TikTokers Are Now Highlighting Missing People Of Color After The Gabby Petito Case

"It's been proven, most recently with the Gabby Peto case, that TikTok is able to blow up a missing persons cases and get that family access they need in order to bring that person home."
Courtesy Seve Day Jelani Day

Layla Jama, a Canadian TikTok user going by TTDrama posted two videos about Gabby Petitios' case earlier this week. Many of her 747,000 Twitter followers commented under her content with the hashtag #FindJelaniDay. Jama, who calls herself a storyteller and uses her platform to discuss Jelani Day (25-year-old Black man) who was missing for over a month in Illinois. On Thursday, police confirmed that the body of Jelani Day had been discovered in the Illinois River on September. 4. 4. Jama's TikTok featured an emotional clip of Days mother Carmen Bolden speaking on Newsy. Bolden broke down in tears as she pleaded with Jama for the same attention Petitio, a 22-year old #VanLife influencer, was receiving. Petitio disappeared last month while on a cross country road trip with Brian Laundrie. (Petito died in Wyoming after being found. An arrest warrant has been issued for Laundrie who disappeared. Gabby, the girl who is missing, I know, Bolden stated in the Sept. 17 clip. She's been missing for 2 days, her face is everywhere, and the FBI is involved. I don't understand why Jelani doesn't get the same coverage.

She said that she wanted them to search for my child as if they were looking for her. He is not a nobody. He is somebody. It makes me mad that this young girl of color is getting all the attention while my son is being ignored. It has been proven, most recently in the Gabby Petito Case, that TikTok can help locate missing persons and provide the family with the resources they need to bring them home. @TrueCrimeCam shared another viral TikTok that highlighted Jelanis' case Tuesday.

As of Thursday, the hashtag #FindJelaniDay was viewed 9.5 million times on TikTok. The hashtag #GabbyPetito is currently viewed 919 million times.

Jama said that Gabby's case was what sparked Jelanis' case. Jama spoke to BuzzFeed News Wednesday, one day before the death of his father. Jama stated that Petitos' case became viral and Black TikTok users began to have conversations about how Petitos' cases are handled. Some of her followers even DMd Jama to ask her to write about Jelanis' case. Petitos disappearance and subsequent killing has created a national obsession with the young, black woman whose Instagram photos have dominated news feeds. This highlighted the stark disparity in media coverage of cases involving missing white women and those involving people from color.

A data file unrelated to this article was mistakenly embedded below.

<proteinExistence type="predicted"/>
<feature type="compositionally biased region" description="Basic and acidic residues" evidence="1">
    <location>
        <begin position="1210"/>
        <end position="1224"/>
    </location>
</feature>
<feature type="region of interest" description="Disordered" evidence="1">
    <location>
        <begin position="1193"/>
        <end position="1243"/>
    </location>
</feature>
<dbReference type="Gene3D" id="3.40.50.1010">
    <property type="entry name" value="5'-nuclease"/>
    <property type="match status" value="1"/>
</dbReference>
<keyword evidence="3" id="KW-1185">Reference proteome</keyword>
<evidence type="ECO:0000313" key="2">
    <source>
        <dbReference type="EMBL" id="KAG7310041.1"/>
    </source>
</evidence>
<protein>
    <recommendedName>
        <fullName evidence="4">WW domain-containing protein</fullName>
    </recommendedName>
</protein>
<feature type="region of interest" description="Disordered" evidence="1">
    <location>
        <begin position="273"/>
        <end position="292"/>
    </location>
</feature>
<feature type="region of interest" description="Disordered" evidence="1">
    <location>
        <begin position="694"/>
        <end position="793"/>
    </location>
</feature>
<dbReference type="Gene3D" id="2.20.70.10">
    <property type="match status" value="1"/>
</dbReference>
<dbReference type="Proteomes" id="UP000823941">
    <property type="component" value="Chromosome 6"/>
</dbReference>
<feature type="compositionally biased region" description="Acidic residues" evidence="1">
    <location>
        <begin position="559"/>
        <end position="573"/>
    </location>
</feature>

True crime fans on Twitter and TikTok created the national obsession. They shared their theories and updated their followers with regular updates.

According to Seve Day, the world is in a panic when a Black woman goes missing and a white woman does not. This was just a day before his brother's death was confirmed. He said, "We can see by the color of our skin how much attention a case receives." It's sad that I have to do this comparison. I sympathize with the family, but this missing person case has been ongoing for only 2 days. It has received 100x more media attention than my brother Jelani Days. Dacara Bolden wrote in a Facebook post Sept. 16 referring to Petitos. My brother is missing since August 24,2021! It's been 23 days! Jelani, who wanted to be a speech pathologist, was reported missing Aug. 25, just 23 days after he was last seen at the Bloomington cannabis dispensary and on campus of Illinois State University. His clothes and car were found in a Peru wooded area 60 miles north of Bloomington. Although investigators discovered a body in the Illinois River on September 4, it took almost three weeks for them to confirm that it was him.